Veteran PEOPLE photographer Mark Sennet conducted the six-hour photo shoot from an 8-foot ladder in the pool's deep end. "He stayed there all day long," says Phil Simone, art director of PEOPLE'S special issues since 1993. Though he has been involved in dozens of crowd-pleasers, including the photos for our annual 50 Most Beautiful, Simone found this shoot among the most challenging. Just try, he suggests, to "get all these people having fun at one time." And when the hard day's work, resulting in the gatefold on page 121 (and a sunburn for Simone), was over, "Mark and I got in the hot tub," he says.
On hand to share in the reporting was our own Hollywood child, Amy Brooks, daughter of writer, director and producer James L. Brooks (Terms of Endearment, The Simpsons). Though she knew only one of our heirs personally (she attended Beverly Hills High School with Rain Pryor), Brooks understood their concerns. "I recognized in them my own tendency to stress my individuality and try to just present me," says Brooks, 25. "And there's an extra effort to do that, because you're always hearing 'Oh, you got here because...' "
Brooks has had her own taste of screen success, appearing in a few of her father's films (including the forthcoming Old Friends), but in the end, after her 1993 graduation from Bennington College, she decided to forgo acting for a career in journalism. Brooks snagged an internship at Sassy magazine before coming to PEOPLE last year.
During the shoot, Rain Pryor, 27, relaxing in a deck chair and smoking a stogie, surveyed her friends and dispensed with any notion of their riding their famous fathers' coattails. "Shannon's [Lee] working. Bentley's [Mitchum] working. Moon [Zappa] is working," she said. "And you know what? They might be kids with last names, but these people are making it on their own."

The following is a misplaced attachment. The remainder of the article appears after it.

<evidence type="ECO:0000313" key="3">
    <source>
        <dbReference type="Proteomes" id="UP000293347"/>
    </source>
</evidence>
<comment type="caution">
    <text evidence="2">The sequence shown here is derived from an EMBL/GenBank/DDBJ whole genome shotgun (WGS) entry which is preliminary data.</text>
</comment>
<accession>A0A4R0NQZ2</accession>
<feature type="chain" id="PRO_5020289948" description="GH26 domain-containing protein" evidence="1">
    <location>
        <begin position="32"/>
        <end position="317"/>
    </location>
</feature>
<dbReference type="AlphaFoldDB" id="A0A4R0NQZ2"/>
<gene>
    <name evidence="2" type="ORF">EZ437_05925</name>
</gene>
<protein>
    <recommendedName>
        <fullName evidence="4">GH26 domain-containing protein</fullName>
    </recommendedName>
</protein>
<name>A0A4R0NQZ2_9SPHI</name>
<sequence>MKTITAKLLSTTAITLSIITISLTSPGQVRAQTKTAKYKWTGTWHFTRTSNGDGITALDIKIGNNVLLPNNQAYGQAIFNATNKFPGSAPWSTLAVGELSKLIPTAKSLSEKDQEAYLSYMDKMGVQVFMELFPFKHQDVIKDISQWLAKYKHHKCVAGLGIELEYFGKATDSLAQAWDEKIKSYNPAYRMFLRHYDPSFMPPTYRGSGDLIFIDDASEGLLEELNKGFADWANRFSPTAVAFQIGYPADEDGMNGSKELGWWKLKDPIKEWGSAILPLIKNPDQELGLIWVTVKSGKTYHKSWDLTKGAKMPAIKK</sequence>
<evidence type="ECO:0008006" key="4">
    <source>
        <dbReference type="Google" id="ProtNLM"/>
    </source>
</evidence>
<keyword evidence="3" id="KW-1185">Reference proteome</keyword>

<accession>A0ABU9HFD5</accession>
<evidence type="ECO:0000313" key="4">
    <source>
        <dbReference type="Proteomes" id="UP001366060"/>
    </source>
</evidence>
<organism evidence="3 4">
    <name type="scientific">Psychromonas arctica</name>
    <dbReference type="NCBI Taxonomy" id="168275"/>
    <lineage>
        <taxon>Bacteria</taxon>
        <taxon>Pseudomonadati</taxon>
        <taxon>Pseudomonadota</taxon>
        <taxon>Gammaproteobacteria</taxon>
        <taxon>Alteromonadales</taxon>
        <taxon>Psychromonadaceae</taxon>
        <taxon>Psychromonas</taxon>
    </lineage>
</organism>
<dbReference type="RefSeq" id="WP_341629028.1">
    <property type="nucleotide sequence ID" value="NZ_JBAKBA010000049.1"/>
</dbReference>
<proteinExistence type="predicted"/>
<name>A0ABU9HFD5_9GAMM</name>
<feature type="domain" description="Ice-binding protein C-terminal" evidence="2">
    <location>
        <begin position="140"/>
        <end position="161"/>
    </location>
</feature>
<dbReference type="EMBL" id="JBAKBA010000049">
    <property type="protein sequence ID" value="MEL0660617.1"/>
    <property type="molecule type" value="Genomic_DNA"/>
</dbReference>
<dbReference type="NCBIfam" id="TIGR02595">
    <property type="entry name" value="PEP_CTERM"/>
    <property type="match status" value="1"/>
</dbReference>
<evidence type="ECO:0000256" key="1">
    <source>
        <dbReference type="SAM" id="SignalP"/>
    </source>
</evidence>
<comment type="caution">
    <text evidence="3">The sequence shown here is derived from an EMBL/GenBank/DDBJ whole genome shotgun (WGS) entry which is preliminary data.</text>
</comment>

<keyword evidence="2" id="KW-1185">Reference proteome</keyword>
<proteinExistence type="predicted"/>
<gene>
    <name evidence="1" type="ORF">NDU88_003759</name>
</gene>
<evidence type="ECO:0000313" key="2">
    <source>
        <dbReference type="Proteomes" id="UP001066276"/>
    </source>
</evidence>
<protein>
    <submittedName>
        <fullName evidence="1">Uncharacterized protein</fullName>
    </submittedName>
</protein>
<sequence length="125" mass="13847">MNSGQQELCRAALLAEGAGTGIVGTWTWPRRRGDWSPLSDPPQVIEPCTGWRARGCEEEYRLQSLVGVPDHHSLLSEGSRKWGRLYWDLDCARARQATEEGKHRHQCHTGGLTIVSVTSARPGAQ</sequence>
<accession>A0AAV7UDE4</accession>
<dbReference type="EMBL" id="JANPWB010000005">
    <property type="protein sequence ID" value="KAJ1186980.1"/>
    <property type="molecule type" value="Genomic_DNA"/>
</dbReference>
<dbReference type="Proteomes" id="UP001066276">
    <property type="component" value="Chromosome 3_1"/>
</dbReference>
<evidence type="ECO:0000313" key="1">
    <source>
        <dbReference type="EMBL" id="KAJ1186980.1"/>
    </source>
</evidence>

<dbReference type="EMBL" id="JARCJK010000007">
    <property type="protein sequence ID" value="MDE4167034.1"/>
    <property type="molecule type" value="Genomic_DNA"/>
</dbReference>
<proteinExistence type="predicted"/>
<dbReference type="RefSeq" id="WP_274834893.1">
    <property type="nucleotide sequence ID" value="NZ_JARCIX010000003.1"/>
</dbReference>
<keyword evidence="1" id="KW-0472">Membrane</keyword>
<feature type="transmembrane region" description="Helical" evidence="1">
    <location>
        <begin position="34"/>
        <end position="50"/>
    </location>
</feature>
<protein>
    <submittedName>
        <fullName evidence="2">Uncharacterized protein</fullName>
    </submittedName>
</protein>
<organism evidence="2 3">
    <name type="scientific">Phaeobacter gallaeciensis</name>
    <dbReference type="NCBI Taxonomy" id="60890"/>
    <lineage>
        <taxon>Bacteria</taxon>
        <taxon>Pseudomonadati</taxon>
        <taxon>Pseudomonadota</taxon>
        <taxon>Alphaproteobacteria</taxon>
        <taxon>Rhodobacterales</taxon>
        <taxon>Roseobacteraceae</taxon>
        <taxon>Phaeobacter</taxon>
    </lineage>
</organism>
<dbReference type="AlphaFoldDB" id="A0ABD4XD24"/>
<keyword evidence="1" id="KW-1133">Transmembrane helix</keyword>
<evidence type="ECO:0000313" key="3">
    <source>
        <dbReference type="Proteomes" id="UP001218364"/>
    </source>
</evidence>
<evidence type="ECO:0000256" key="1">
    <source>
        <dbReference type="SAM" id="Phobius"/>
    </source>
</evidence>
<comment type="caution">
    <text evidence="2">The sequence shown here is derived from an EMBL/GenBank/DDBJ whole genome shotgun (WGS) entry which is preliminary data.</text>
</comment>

WHEN WE DECIDED TO SALUTE A new generation of stars with this special issue, we soon discovered how many of them come to the constellations fully pedigreed. "It's usually worth our while to see the son or daughter of a star," notes Janet Hirshenson, one of several casting agents we consulted, "because talent could be in the genes." So we set about to gather a group of Hollywood heirs poolside at the splashy Beverly Hills Hotel. Deputy Los Angeles bureau chief Todd Gold spent two months working the phones to assemble Sage Stallone, 20, Chad McQueen, 35, Melanie Shatner, 32, and nine other very busy Hollywood progeny. "They were an amazingly well-adjusted and friendly group," says Gold. "I was impressed with how hardworking they are. Not a slacker among them."